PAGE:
Due to the valuable nature of PHI on the black market, more and more employees have been caught stealing PHI and selling it to criminals. The criminal penalties act as a deterrent – as well as the jail sentences, any money made from selling PHI must be refunded to the courts. Employers should also be more cautious. They should enhance security implementing systems that detect unauthorised access and have confidential reporting systems for suspect behaviour.

Attorney Generals and HIPAA Violations

With the passing of the HITECH Act in February 2009, State Attorney Generals have been able to issue fines and file civil actions against for cases of HIPAA non-compliance. The upper ceiling of fines issued by State Attorneys is less than that of the OCR, with a maximum of $25,000 per violation.

If a CE or BA acts across state boundaries, and are found to be HIPAA non-compliant in multiple states, they may be issued fines by attorney generals in all affected states. Since 2009, only state attorneys Connecticut, Massachusetts, Indiana, Vermont and Minnesota have used their powers to prosecute HIPAA offenders. However, it can be expected that more State Attorneys will act in the future to crack down on data thefts.

Sanctioning Employees for Violations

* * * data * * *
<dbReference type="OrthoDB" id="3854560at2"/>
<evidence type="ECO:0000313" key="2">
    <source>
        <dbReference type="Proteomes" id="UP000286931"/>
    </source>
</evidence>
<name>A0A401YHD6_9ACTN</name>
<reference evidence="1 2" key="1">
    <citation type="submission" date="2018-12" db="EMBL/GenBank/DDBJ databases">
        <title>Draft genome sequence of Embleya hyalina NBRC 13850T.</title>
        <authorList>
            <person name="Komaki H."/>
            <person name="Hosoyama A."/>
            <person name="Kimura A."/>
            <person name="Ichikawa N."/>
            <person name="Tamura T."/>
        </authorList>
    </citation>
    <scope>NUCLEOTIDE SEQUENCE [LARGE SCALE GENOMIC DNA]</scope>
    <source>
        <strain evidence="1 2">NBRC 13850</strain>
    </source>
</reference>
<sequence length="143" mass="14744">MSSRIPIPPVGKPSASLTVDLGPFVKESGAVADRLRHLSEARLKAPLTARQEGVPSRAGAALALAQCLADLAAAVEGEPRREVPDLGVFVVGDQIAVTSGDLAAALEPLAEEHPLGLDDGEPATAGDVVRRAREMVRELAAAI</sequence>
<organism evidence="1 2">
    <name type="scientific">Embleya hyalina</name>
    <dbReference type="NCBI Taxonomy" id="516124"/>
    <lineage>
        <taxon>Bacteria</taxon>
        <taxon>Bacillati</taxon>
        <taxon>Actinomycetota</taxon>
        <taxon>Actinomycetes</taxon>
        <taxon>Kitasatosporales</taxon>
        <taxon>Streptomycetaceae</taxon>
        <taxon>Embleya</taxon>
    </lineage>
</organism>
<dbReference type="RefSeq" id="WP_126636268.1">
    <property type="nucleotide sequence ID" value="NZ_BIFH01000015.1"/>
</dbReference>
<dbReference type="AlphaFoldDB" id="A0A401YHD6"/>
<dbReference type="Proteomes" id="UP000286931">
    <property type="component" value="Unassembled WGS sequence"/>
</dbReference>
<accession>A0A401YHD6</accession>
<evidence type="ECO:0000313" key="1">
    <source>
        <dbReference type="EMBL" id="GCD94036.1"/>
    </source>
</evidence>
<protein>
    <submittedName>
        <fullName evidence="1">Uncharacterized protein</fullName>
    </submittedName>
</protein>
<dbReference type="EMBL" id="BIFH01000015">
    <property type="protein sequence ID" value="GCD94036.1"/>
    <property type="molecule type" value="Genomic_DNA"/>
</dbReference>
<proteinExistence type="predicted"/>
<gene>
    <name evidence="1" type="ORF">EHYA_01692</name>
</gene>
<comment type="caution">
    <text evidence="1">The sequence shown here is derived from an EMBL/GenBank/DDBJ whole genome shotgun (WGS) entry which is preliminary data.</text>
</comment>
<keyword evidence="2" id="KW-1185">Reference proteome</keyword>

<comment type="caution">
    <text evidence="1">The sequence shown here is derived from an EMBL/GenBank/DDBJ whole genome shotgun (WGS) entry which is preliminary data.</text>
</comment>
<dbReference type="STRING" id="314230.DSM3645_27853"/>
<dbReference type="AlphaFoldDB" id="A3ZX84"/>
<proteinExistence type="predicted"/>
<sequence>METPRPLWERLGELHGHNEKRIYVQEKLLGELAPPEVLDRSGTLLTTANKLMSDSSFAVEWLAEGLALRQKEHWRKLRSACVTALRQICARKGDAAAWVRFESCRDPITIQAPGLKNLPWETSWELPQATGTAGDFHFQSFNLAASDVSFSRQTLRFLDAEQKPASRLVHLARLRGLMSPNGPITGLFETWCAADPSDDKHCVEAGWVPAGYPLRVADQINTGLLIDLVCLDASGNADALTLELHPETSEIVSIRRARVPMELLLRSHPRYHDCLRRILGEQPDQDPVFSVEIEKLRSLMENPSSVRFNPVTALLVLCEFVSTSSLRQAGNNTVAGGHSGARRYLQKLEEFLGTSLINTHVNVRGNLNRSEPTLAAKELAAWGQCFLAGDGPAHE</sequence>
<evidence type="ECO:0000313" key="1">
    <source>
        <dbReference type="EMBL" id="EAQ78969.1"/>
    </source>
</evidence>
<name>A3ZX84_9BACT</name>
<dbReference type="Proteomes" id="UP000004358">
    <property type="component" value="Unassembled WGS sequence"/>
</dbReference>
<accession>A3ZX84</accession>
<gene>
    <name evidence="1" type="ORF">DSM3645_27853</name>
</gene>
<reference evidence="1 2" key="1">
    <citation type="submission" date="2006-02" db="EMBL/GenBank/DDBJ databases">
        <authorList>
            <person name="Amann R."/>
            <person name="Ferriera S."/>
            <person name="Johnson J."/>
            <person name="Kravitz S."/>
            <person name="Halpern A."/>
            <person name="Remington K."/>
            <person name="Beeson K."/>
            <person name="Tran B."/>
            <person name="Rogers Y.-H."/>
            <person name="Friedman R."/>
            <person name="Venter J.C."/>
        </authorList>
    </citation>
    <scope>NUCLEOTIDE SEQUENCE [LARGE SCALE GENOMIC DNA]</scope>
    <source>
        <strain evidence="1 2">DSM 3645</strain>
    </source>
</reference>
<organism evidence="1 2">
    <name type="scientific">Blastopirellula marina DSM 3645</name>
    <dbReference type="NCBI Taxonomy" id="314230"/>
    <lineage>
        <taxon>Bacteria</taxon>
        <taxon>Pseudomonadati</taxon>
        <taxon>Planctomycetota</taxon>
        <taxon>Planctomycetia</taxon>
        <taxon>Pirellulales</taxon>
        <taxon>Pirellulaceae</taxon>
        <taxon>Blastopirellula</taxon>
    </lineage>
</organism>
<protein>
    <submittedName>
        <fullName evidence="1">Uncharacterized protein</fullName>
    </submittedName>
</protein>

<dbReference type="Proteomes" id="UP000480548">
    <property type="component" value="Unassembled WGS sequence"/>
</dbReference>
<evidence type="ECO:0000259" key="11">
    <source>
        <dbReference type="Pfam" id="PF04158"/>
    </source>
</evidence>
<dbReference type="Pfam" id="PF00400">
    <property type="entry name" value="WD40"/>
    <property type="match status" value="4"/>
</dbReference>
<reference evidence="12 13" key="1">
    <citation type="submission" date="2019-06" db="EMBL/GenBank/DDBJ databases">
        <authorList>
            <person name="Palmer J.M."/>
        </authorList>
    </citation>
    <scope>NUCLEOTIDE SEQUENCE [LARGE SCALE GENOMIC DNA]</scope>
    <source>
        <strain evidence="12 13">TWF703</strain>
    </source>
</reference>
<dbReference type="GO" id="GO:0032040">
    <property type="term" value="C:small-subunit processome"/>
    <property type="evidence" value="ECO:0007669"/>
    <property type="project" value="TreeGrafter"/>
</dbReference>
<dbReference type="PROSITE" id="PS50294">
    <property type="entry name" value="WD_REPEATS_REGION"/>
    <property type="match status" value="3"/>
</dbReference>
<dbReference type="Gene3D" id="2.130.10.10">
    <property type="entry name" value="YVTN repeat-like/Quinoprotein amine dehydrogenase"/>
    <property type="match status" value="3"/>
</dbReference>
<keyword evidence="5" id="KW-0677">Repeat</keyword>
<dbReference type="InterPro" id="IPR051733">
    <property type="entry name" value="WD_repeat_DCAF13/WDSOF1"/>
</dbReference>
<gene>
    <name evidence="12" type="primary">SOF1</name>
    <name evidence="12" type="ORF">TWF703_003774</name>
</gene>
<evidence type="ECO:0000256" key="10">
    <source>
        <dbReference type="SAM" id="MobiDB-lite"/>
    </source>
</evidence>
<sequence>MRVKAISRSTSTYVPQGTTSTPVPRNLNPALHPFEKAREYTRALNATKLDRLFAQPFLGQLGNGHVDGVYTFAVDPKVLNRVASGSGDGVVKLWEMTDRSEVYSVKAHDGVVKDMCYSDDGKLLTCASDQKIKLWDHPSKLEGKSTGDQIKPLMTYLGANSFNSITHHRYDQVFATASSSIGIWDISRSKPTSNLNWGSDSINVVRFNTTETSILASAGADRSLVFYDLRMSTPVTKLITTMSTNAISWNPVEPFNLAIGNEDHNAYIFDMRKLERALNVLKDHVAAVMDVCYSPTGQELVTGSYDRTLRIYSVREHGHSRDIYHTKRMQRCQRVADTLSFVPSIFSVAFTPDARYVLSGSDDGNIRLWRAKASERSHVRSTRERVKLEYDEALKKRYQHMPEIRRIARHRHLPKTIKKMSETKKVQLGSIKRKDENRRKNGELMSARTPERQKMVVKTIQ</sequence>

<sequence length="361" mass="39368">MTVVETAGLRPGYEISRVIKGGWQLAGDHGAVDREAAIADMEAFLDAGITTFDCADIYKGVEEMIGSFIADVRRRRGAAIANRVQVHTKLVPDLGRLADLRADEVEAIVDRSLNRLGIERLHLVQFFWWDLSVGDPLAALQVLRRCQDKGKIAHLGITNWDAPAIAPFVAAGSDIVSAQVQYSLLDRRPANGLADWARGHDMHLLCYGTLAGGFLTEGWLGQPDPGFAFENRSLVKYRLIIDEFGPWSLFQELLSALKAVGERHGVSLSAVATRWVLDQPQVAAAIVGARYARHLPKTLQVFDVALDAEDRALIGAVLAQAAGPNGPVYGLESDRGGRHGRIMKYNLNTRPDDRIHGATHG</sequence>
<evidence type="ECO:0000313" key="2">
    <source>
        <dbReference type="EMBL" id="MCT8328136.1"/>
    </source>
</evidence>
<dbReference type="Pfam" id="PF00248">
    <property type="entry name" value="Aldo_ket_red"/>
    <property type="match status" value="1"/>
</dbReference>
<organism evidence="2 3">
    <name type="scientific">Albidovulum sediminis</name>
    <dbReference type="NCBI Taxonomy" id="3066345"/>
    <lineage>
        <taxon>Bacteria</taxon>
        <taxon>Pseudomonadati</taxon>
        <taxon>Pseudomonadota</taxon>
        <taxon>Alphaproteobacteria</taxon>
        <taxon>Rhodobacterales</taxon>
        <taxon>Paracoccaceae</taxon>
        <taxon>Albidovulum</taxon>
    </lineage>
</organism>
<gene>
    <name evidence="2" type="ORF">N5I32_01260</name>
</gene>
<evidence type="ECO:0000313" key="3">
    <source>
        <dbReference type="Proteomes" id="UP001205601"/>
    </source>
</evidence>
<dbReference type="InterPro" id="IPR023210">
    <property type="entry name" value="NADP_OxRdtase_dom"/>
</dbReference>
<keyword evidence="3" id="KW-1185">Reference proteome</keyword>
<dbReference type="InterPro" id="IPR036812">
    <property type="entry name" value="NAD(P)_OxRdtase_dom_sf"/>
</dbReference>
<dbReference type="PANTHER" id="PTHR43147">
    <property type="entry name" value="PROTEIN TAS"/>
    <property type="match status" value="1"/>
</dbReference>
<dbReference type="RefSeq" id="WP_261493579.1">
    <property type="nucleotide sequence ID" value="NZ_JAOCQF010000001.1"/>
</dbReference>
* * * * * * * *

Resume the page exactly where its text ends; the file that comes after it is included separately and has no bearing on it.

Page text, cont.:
As well as OCR-enforced penalties, many CEs and BAs will chose to apply sanctions for violations conducted by individual employees. The OCR usually deals with the CE as a whole via fines or recommendations, so for smaller breaches CEs may wish to have their own system of sanctions. This may also involve sanctions for failure to report the negligence of another employee. These practices may simply involve further training, increased temporary supervision or even probation. If someone is a repeat offended, or has committed a particularly serious violation, they may be fired. Before this occurs, a full review of the employee’s work practices should take place. Nevertheless, having such sanctions in place will act as an additional strong deterrent for HIPAA violations, especially considering the cost of other violations may be absorbed by the CE or BA.

HIPAA Audits 

The first phase of HIPAA compliance audits took place between 2011 and 2012. Unfortunately, they showed that many CE were failing to meet the OCR’s compliance standards. Due to the scale of the problem, and the relatively minor nature of the offences, most of the cases were resolved with technical assistance and other recommendations. No CE received a financial penalty for their violations.

In 2016, after much delay, the OCR has rolled out its second phase of audits. These audits are not to “catch people out”, per se, but rather to assess the degree of HIPAA compliance and assess any points of HIPAA with which CEs and BAs are still struggling to comply. According to the Department of Health and Human Service’s website, the second phase of the audit program “will review the policies and procedures adopted and employed by covered entities and their business associates to meet selected standards and implementation specifications of the Privacy, Security, and Breach Notification Rules”. Still, if any breaches are uncovered during the audits, penalties will be in place.